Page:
Audible subscribers, at least in the UK, get ‘free’ access to selected podcasts and serials. I didn’t know this until I was clearing out my spam folder, and came across some links. There are a few interesting things that we get for free and so far I’ve listened to three. This review is of a six-part drama: The Way of All Flesh (2017) by Naomi Alderman.
The story: Zombies have taken over and won the war against humans. The world is ending. Nine human strangers seek refuge in a country house. Before long, one of them is murdered… It soon becomes clear that one of the surviving eight is a murderer… but which one?
The Way of All Flesh is set in the Zombies, Run! universe (Google was my friend here). It turns out that Zombies, Run! (2012) is an iPhone and Android game developed by Naomi Alderman and Six to Start, which combines storytelling with running and other healthy stuff that’s not hugely on my radar. Wikipedia calls it ‘an immersive running game’, wherein players listen to the story — partly written by Margaret Atwood! — and their own music. I might give it a go, but I can’t imagine fleeing zombies to the strains of Ethel Merman and the Spice Girls.
The zombie craze was at its peak in 2012, and it’s still going today in a kind of appropriate dead-but-not-dead way. Two of my Netflix binges are iZombie, an absolutely ridiculous comic-book-inspired programme that’s just stumbled into its fourth series, and Santa Clarita Diet, which is one of the greatest shows ever made. iZombie has maintained its relevance in Series 4 by more or less ditching its police-procedural format (it began as a show about a zombie pathologist who solves the murders of the people whose brains she eats) and turning the whole thing into a not-so-subtle allegory on the topic of multiculturalism: it presents a world where humans and zombies appear to co-exist but persecution and propaganda surge behind the scenes. Meanwhile, Santa Clarita Diet, as the title suggests, satirises white-picket-fence aspirations and the American Dream.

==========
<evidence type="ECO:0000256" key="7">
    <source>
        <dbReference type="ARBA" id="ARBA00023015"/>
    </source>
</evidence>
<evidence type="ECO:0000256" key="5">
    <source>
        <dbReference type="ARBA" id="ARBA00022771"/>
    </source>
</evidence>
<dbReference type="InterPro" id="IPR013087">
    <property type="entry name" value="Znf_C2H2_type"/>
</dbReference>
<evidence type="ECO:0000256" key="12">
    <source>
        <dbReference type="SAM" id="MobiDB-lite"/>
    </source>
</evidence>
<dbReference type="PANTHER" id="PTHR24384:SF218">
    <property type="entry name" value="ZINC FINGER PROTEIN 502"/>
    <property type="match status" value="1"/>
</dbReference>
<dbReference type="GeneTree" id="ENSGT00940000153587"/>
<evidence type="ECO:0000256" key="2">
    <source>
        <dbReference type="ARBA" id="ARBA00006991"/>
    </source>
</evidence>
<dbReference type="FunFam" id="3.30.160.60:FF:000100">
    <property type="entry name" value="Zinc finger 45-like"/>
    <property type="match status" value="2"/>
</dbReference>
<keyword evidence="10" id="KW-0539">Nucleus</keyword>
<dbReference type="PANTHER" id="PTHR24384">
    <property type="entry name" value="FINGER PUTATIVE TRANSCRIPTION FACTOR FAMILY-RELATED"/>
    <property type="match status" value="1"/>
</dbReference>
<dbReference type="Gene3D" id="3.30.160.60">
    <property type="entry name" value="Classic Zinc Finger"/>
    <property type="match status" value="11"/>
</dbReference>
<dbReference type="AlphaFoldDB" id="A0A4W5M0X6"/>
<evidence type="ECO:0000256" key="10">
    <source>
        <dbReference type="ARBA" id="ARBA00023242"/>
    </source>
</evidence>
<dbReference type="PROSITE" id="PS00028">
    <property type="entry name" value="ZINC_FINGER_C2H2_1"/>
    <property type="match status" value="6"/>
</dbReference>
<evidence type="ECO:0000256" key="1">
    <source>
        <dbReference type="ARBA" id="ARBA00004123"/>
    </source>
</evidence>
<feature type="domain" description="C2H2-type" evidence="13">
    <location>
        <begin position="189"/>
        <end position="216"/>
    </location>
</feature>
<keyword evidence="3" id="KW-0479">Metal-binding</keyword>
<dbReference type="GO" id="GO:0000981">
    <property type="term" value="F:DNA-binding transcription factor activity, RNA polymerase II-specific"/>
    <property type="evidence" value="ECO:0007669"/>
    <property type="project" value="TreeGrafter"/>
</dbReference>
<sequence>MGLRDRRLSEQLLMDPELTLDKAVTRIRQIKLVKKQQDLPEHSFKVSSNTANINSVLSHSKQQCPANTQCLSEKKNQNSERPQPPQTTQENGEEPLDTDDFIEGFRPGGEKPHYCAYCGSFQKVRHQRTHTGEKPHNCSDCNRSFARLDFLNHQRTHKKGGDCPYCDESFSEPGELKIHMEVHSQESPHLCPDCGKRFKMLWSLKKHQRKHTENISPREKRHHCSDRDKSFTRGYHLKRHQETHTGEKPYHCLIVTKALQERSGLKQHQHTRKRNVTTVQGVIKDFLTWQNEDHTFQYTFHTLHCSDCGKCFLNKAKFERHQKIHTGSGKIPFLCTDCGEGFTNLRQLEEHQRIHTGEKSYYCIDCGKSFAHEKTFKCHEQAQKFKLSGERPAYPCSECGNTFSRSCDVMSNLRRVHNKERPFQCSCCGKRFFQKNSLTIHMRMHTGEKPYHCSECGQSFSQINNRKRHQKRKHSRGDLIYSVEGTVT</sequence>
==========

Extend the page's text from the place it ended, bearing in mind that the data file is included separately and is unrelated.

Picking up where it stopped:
The Way of All Flesh also has a kind of relevance-bid, in that it’s set in the aftermath of an apocalyptic war on zombies (or ‘zoms', in the parlance). Most crime fiction has a genre-referential moment, and in The Way of All Flesh it comes at the mid-way point, when the survivors reflect on Golden Age detective novels. The likes of Christie and Sayers, they agree, were popular in the aftermath of the First World War and the run-up to the Second, because they gave readers a sense of conclusion; of explaining death and disorder. In that scene, Alderman argues for her own story’s relevance in an increasingly unstable political climate.
The idea of a murder mystery set during the apocalypse has always appealed to me. I’ve always wanted to read one. I even attempted to write something vaguely along those lines as my Masters dissertation; a novella set on board the Titanic, in which the crime is explained while the ship is sinking and the passengers have to choose between staying to hear the truth and trying to escape without ever finding out (it divided the examiners). The issue here, though, is not a question of resolution — of whether the truth matters at the very end — but one of motive: why would anyone commit murder when everyone’s days are numbered?
The characters are all humorous archetypes — a journalist, a doctor, an academic, a TV celebrity — and there’s some enjoyable interaction. The egos clash nicely and, of course, hidden connections quickly emerge. However, I felt that the mystery story — which is, frankly weak — had very little to do with the zombie apocalypse. In fact, the question of why you’d kill someone during the end of the world, is quickly resolved: a strong desire for vengeance, and that is that. Vengeance could be a motive for murder in any time and any place. The setting seemed incidental. As the story progressed, I got the feeling that Alderman was not bringing her A-game. She is an absolutely brilliant author, incapable of writing anything bad. However, I got the impression that she wrote The Way of All Flesh quickly. Very quickly. It’s well-written, but I expected something … else. It’s three days since I stopped listening, and I’ve already forgotten all the character’s names. I’ve even forgotten which character died and which character killed them. And the acting is just dire. There is nothing to recommend the acting.
I don’t feel disappointed because this download was free. Based on the author and the idea, I am sure I would have paid for it (I mean, come on! Zombies! Murder mystery! Naomi Alderman!) and, had I done so, I would have been majorly irked. Each episode is 20 minutes long, so if you do choose to give it a go, it’s only 2 hours out of your life.